How to clean a featherbed?

Ok, I’ve searched on google, but I get lots of hits for cleaning products rather than instructions on cleaning a featherbed.

What is the best way for me to clean a featherbed? Can I take to the laundromat and put it in one of the big washers, then dry it (this is what I do with the down comforter when it needs to be washed), or should I go about this in some other way?

It’s time to wash it, and I have the time this week, so I’d like to get it done. :slight_smile:

I looked on Google as well, and came up with pretty much the same thing.
For what its worth, I have washed down jackets and sleeping bags before and they came out all right- just put some tennis balls in the dryer so you don’t get lumps.

Take some help along with you, that sucker is going to be heavy when it comes out of the wash. Oh, and wash it on a delicate cycle if you can, otherwise you will end up with little quills sticking you.

Thanks, Lyllyan.

While there’s no help to be had, I’ll go to the place with the little carts so I don’t have to haul it around too far inside the laundromat. And I’ll do as I do with the comforter and wash/dry my sneakers along with it (I don’t own any tennis balls).



What is the best way to clean a down comforter?

If I want to wash my pillows myself, how would I do it?

To summarize from safest to insane…

  1. Throw it out and get a new one.

  2. Send it to the manufacturer for cleaning (if they provide such a service [BTW, are there cleaning instructions on the tag on the mattress?])

  3. Professionally cleaned: Chemically might get the best no-shrink cleaning, but leave it smelly. Waterly might be naturally best, and fresh smelling, but shrink the fabric cover.

  4. Do it yourself at a laundromat with commercial machines. Gentle cycle. Soap, not detergent. Tennis balls in the dryer. Note that even these machines might be too small to handle a feather mattress.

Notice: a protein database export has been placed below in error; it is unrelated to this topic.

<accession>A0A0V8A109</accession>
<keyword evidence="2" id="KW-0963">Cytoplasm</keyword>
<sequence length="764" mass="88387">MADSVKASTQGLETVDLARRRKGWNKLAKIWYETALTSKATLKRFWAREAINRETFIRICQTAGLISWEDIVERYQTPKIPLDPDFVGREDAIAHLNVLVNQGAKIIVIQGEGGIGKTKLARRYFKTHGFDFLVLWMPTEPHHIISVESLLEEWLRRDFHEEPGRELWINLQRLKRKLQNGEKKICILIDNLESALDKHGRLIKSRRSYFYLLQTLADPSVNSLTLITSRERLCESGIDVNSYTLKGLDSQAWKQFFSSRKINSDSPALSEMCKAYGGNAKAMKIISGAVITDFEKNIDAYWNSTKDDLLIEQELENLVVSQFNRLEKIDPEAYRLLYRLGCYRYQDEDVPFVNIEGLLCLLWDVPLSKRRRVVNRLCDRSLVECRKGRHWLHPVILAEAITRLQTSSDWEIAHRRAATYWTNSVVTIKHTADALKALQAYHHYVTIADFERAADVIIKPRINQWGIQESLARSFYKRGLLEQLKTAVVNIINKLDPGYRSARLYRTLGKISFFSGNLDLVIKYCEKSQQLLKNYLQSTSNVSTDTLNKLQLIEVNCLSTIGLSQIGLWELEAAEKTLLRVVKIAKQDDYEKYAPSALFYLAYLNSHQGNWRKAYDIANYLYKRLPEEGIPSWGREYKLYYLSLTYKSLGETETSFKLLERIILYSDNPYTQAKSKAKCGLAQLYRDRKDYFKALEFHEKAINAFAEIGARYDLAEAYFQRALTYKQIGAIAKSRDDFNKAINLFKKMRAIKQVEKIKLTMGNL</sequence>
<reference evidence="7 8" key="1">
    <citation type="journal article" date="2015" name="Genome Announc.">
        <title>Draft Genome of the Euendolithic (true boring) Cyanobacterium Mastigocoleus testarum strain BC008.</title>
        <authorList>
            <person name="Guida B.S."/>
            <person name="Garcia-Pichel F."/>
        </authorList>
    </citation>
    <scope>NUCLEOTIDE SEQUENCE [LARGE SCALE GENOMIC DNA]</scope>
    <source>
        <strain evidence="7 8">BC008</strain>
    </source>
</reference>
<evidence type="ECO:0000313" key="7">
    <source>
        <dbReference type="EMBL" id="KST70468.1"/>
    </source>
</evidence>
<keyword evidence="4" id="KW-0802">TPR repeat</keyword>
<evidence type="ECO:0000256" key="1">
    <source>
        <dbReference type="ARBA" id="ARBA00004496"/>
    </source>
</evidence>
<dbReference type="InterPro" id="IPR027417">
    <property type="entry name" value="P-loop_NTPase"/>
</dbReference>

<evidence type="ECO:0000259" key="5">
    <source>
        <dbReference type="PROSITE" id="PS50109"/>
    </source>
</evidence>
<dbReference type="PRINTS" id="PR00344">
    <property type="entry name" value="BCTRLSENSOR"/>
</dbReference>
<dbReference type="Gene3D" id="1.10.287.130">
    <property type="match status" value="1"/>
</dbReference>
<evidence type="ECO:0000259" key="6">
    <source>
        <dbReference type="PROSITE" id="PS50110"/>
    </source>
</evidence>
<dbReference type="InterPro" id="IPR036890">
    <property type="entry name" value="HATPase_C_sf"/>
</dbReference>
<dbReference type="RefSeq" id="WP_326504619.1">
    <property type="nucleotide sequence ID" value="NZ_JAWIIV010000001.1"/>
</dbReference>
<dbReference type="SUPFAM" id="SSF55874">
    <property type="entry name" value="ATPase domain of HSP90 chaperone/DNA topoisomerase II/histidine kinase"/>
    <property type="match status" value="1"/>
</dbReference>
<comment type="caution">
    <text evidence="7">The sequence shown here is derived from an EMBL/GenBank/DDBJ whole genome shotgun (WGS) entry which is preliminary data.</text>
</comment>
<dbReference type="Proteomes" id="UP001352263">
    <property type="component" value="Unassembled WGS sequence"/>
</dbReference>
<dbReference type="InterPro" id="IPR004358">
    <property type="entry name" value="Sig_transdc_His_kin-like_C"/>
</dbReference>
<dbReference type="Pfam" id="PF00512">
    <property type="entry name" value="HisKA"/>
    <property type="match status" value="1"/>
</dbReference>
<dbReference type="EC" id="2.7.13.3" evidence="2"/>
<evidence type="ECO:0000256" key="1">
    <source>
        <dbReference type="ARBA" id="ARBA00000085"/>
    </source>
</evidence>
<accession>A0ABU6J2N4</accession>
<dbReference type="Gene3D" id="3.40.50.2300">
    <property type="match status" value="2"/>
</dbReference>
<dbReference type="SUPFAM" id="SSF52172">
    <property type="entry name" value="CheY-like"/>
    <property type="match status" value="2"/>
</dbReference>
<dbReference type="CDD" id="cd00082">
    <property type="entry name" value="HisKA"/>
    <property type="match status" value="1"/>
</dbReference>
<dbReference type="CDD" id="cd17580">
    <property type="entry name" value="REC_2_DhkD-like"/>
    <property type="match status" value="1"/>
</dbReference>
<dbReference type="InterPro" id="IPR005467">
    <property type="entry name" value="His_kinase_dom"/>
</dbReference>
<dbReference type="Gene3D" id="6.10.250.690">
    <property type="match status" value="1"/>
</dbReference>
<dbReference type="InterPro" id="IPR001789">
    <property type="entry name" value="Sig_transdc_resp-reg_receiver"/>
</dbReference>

5. Do it at home and ruin the mattress and machines.

In all cases, make sure the mattress is dry, dry, dry.


  1. Start plucking a new one.

Seeing as how moriah’s first suggestion was not possible (no $ for a new one), I went with the laundromat route. And since the tag has been removed…there were no cleaning instructions to review :wink:
Anyway, for anyone who was wondering: the big industrial size washing machines will handle a full/queen featherbed. The dryers there will also fit it, but they don’t dry so well, or at least not as well with mine. My problem was with the middle baffles - my featherbed has four baffles, running the length of the featherbed like so: llll. The outer ones were completely dry after nearly 90 minutes in the dryer, the inner ones kept getting sort of folded into the middle of the bundle and were still fairly damp. So, I brought it home and spread it out on the living room floor, turning it once an hour - I set up a fan to blow across it to see if that helped, and it did, somewhat. Then I moved it into the bedroom, set it on top of the bed where there is the ceiling fan, the rotating fan and the window fan to keep air moving and continued to turn it hourly.